33. perplexed says:

    Maybe he should use Meghan Markle’s PR team instead. I think they would have crafted better answers for him.

    • Nessa nessa says:

      Or Meghan herself….I feel like her international affairs degree & her work in the US embassy/UN would have helped him phrase what he said better. Make him sound less ignorant in saying the same thing. Lol

      • perplexed says:

        Very true!

      • Jo says:

        What degree? She did an internship at the UN and left for a man. She’s just feeding his sense of entitlement. The two should bugger off together but everyone knows she just loves the title.

      • BeamMeUpScottie says:

        @Nessa nessa, So true.

        Pre her Harry days, i saw an interview she did where the interviewer tried to get her comments on how certain M/E countries addressed the rights of women. Her response was intelligent, informed and considered – and en par with the best I have heard from seasoned diplomats . That’s when I thought – whoa! Now, this is a thinking actress! :-)

      • BeamMeUpScottie says:

        Er… No. Please. Facts are important.
        Whatever one may feel about MM (and we all have our views, some good, some bad) – she does have a double major degree in theatre and international relations from Northwestern Univeristy (an ivy league unversity). Fact.

        And as far as I know from the UN her work with them is as an ”ambassdor/advocate’. So no internship there. Her internship was at one of the US Embassies in South America.

      • Nessa nessa says:

        @Jo she has a double major/degree in theater/international affairs. She interned in the US Embassy for northwestern. She initially going to go into politics/international affairs but she didn’t pass her foreign affairs exam the 1st time. Went home & fell into acting and pursued that. UN women came to her after an article she wrote on the Tig to being an ambassador. She didn’t leave it for a man. She got involved in world vision and as far as I know still is apart of that organization.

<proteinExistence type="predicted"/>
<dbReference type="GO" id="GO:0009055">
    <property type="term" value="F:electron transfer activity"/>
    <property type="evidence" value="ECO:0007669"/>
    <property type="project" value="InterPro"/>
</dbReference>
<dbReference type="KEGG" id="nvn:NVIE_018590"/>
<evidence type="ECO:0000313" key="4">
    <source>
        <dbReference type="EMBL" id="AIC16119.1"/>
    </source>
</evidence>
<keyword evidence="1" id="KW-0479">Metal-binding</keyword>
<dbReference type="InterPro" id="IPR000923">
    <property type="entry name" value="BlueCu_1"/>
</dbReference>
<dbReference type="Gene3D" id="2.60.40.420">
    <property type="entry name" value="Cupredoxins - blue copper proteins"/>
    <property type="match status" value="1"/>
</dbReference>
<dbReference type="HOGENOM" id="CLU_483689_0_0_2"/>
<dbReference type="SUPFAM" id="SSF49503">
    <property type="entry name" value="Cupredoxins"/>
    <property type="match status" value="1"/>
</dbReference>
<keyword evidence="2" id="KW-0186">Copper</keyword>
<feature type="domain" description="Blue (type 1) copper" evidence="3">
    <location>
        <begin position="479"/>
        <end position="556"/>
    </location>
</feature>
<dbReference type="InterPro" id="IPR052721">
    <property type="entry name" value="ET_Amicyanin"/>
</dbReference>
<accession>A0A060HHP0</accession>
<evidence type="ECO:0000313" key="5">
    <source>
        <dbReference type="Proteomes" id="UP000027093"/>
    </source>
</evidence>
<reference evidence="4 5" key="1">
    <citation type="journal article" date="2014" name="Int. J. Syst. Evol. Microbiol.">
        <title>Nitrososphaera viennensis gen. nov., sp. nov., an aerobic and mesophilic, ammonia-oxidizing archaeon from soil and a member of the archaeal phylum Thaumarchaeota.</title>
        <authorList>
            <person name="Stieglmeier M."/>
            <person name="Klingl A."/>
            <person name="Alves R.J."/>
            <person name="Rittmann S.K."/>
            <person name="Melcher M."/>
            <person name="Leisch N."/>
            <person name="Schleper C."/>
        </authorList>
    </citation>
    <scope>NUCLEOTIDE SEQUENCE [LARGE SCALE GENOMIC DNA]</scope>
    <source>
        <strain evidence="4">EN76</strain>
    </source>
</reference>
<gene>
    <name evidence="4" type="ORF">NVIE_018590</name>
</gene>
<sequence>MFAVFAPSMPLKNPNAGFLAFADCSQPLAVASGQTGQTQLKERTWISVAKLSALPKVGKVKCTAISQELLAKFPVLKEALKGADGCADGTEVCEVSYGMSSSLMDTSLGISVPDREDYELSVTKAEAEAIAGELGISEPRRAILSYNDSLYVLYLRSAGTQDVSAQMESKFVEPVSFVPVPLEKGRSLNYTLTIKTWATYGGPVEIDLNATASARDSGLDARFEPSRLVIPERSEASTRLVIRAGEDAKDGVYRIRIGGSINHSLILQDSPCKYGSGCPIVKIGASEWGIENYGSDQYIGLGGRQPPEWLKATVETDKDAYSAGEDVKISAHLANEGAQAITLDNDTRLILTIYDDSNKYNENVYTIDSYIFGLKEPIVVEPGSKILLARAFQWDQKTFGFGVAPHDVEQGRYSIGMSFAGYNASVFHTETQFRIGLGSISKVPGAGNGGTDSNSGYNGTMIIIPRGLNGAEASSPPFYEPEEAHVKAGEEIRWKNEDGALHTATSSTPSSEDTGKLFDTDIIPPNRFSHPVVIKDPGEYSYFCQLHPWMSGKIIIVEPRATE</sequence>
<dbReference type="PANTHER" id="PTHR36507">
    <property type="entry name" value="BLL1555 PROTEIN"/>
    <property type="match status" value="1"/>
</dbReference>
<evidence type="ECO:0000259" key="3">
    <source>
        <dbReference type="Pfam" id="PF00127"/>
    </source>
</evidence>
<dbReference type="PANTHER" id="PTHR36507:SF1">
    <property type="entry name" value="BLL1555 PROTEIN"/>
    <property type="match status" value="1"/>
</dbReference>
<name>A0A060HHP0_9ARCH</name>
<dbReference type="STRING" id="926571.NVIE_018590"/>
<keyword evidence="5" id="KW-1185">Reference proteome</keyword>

• Devereaux says:

        Um, @BeamMeUpScottie, Facts are important. NorthWestern is a very good university. It is not an IVY League University. No.

      • Nessa nessa says:

        @BeamMeUpScottie you mean her Larry King interview? Yeah that was a smart answer she gave. Also that interview gave me the vibe that when suits ended she might take a step back from acting and go into something utilizing her international affairs degree. She seemed though grateful emotionally not into it and more into her mission in Rwanda. Who knows…

      • BeamMeUpScottie says:

        @Deveraux, @Ash, Point well taken on the ivy league rating not being applicable to NW. I understood it was. So my mistake. Thanks for clearing that up.

        @Nessa, nessa, yes that interview. You know, one can always read things the wrong way, but I kinda felt that her head has been in a whole different space (i.e. less acting and looking for a more meaningful path for her future since 2014/2015 when she started speaking out at OneWorld, then World Vision, UN et al ).

        Now? What a drama!

      • Nessa nessa says:

        @BEAMMEUPSCOTTIE yeah you could tell it too? Man I don’t think when she was considering taking on a more public role in foreign affairs she meant this. lol But if she is happy & can handle it after a while…sure girl do you. And teach PH how to do interviews…he stay sounding ignorant at some point in them. Lol